Former U.S. attorney and mayoral candidate Jenny Durkan unveiled an "equal justice" platform today, including a call to expand a popular drug crime diversion program citywide.
The Law Enforcement Assisted Diversion (LEAD) offers to connect people arrested for drug crimes to treatment and services rather than booking them in jail. The program is funded by private donations and city dollars.
“We cannot have our response to what should be public health issues and other issues of poverty be one of criminal justice enforcement," Durkan said today.
LEAD has been proven to reduce recidivism by 60 percent. The program has received national attention as a poster child for progressives attempting to reverse the War on Drugs. But it remains limited in Seattle. While officers in downtown and Capitol Hill can send drug offenders to LEAD, officers in south, southwest, and north Seattle cannot. Today, 400 to 500 people enter LEAD each year, according to Lisa Daugaard, the director of the Public Defender Association who helped develop the program.
Expanding the program citywide could serve 2,000 people a year. It would more than double LEAD's size from 15 to 45 or 50 caseworkers and add $4 million a year to its $2.4 million budget, according to Daugaard. Durkan does not yet have a proposal for where that new money would come from. Durkan said today that "a preliminary look seems to indicate that we can" fund the program with existing city money, but did not provide more specifics.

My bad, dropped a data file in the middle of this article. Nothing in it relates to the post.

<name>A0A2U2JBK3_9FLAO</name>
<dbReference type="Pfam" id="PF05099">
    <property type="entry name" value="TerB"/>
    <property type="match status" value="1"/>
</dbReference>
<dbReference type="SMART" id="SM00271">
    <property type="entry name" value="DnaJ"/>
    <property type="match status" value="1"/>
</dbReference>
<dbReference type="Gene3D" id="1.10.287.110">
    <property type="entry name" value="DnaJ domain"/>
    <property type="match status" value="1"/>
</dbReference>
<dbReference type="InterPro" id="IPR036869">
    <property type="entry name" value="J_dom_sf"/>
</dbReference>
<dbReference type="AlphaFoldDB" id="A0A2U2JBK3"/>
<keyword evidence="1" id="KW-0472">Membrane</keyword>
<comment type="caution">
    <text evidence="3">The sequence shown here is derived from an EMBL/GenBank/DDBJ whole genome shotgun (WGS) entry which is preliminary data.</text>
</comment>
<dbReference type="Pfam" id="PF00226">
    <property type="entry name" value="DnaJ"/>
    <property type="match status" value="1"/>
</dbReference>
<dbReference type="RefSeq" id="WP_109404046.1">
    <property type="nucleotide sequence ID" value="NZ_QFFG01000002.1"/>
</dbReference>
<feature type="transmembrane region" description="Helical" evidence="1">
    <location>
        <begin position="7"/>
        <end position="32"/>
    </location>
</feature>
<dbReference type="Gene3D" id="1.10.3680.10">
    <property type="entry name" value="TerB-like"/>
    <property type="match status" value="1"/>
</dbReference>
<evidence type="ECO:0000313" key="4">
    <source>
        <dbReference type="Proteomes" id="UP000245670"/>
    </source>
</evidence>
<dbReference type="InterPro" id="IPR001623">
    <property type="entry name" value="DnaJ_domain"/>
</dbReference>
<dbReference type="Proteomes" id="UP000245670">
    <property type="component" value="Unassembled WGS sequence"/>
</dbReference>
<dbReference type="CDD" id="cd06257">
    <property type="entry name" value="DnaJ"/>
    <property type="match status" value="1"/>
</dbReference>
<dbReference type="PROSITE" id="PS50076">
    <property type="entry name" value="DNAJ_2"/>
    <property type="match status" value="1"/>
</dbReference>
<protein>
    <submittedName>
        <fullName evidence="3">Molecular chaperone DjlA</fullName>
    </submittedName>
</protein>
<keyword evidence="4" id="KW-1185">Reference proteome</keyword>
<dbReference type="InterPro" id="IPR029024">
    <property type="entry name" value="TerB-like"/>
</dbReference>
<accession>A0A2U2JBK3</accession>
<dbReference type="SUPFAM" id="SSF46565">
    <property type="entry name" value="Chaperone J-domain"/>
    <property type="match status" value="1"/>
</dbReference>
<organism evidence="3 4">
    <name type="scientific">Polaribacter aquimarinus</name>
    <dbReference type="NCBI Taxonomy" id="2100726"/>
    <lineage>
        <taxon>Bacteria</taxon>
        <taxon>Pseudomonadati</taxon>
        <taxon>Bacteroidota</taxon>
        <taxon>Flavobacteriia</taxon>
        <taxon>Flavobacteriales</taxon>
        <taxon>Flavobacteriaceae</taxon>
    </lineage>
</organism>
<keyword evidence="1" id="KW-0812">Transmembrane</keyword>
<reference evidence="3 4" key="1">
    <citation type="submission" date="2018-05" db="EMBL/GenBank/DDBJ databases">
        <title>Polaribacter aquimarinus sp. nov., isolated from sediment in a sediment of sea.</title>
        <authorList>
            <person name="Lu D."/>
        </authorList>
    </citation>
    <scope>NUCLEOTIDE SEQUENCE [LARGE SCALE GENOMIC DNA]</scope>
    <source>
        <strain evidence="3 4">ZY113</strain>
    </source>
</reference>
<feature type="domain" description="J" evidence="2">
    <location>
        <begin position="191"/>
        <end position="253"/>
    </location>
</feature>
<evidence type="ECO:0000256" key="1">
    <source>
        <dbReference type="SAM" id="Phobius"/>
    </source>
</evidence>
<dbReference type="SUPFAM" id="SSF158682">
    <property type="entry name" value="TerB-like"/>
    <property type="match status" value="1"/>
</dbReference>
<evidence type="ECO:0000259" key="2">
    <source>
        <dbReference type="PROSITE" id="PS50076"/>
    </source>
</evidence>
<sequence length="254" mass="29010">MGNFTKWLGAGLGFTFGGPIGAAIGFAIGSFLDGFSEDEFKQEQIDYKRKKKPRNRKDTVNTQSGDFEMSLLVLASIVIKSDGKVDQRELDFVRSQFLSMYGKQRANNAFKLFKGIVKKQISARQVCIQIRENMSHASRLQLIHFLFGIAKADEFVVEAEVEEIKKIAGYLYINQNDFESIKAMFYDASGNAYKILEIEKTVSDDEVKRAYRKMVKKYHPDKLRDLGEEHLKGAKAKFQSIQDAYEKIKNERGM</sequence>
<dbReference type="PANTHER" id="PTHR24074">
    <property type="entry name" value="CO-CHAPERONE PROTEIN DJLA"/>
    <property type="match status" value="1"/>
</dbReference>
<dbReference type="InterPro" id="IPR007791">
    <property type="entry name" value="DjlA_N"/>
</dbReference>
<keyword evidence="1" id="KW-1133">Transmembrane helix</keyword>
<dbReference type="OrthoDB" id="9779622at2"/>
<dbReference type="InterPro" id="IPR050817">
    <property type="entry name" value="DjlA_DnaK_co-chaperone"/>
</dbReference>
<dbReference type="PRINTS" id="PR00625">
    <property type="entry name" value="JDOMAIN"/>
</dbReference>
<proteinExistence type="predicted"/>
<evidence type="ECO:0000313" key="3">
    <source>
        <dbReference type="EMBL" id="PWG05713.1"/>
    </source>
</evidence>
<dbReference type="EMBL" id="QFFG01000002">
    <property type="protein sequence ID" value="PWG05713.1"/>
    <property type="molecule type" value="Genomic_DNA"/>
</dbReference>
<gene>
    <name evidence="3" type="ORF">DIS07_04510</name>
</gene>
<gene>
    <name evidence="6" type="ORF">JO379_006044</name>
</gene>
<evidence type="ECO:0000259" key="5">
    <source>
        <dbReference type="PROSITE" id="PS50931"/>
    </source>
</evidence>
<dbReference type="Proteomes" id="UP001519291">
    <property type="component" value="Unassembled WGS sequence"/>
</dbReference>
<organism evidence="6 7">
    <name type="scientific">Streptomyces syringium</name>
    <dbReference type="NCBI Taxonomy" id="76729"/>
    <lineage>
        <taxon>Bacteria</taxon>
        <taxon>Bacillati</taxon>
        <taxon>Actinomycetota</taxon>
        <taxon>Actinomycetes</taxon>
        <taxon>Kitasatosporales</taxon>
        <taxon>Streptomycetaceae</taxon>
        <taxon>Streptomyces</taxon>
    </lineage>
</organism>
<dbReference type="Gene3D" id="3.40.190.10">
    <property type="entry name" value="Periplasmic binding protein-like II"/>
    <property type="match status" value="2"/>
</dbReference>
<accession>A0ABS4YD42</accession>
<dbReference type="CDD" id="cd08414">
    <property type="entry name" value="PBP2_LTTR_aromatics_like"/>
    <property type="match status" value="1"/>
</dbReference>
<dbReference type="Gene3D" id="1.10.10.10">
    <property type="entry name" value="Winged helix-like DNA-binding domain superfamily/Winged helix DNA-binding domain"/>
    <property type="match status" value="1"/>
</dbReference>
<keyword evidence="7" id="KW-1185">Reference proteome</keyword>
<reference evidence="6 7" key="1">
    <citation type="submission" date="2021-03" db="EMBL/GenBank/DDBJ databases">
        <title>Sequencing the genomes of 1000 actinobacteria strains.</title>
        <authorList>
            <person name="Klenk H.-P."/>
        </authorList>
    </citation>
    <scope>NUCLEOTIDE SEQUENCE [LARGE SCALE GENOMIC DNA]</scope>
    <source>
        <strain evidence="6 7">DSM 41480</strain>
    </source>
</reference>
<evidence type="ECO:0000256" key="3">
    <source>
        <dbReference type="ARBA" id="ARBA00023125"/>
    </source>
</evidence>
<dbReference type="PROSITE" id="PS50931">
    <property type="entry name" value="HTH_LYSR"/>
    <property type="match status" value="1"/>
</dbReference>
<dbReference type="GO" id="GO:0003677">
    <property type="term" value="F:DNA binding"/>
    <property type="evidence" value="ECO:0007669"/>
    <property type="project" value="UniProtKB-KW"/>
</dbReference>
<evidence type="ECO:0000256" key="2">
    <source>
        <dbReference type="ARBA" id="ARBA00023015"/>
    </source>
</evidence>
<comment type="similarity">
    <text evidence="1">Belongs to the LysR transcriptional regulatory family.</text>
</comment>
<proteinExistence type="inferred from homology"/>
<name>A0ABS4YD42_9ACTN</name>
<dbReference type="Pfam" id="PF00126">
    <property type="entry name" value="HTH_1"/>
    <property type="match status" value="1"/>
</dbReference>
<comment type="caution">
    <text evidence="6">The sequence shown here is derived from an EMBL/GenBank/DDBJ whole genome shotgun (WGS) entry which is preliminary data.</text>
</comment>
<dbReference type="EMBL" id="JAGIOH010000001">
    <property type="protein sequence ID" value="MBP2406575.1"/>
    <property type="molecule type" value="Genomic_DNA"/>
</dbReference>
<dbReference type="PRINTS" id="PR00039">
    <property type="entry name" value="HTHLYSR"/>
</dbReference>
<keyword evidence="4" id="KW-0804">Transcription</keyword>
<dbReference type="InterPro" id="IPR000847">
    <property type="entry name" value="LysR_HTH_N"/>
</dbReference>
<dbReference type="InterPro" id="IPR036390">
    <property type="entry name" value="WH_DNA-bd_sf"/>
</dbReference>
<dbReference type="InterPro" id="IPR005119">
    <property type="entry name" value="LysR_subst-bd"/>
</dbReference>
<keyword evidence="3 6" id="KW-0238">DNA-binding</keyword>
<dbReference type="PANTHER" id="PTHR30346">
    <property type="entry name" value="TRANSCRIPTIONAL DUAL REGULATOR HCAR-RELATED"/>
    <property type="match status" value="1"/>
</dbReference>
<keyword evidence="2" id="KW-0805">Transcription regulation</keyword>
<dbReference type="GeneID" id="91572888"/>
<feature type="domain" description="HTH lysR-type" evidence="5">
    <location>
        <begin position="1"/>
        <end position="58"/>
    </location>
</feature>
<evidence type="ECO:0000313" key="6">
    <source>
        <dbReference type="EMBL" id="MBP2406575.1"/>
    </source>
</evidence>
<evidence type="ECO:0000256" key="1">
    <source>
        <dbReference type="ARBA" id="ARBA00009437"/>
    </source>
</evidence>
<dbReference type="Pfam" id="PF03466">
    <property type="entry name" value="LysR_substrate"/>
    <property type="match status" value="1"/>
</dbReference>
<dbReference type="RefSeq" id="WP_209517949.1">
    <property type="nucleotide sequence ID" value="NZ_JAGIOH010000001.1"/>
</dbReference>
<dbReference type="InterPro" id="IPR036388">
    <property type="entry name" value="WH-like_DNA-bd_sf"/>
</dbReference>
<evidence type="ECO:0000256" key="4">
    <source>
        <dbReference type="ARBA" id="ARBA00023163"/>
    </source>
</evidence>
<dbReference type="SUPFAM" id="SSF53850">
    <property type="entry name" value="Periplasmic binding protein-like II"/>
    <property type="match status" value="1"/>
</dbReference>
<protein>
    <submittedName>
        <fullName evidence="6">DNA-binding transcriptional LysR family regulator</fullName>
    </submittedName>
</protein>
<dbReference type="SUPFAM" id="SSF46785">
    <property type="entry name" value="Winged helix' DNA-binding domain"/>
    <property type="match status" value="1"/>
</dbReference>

To ensure success for people who participate in LEAD, the region must also tackle its shortage of drug treatment and affordable housing for former drug users. A King County heroin task force called for "treatment on demand," but county officials have yet to clarify how they'll fund that.
"LEAD is a methodology for engaging people. No matter the resources available, it’s still better to engage," Daugaard told The Stranger. "That said, those cops and prosecutors [who work with LEAD clients] will be the first to tell you how frustrating it is for them when they know a person is doing everything we recommend and there’s nowhere for them to live and no treatment."
Along with expanding LEAD, Durkan today said the city should continue to push for police reform—particularly reducing racial disparities in use of force—and expand crisis intervention training.
Durkan, who was U.S. attorney when the city negotiated the Seattle Police Department's federal consent decree, said the police department has made "significant progress" toward reform. Durkan said she met with the family of Charleena Lyles, a pregnant black mother shot by two white police officers this year. Lyles death "shows that while we have come a long ways, we can do better," Durkan said. "No call for help should be answered with death.”
She said the city should create a graduated scale for municipal court fines to prevent burying low-income people under tickets they can't pay. She proposed a coordinated system for people leaving incarceration, who currently are "required to navigate a byzantine system of paperwork and government offices” to get housing, employment, and other services. And she said the city should focus on alternatives to incarceration for youth, particularly "transformative types of programs" that already exist. (It's nice to see Durkan studying Nikkita Oliver's talking points.)
“I want to make sure every department and every person working for the Durkan administration understands we are looking to communities for solutions," she said. "It will not be a top down solution.”
Read her full "equal justice" platform here.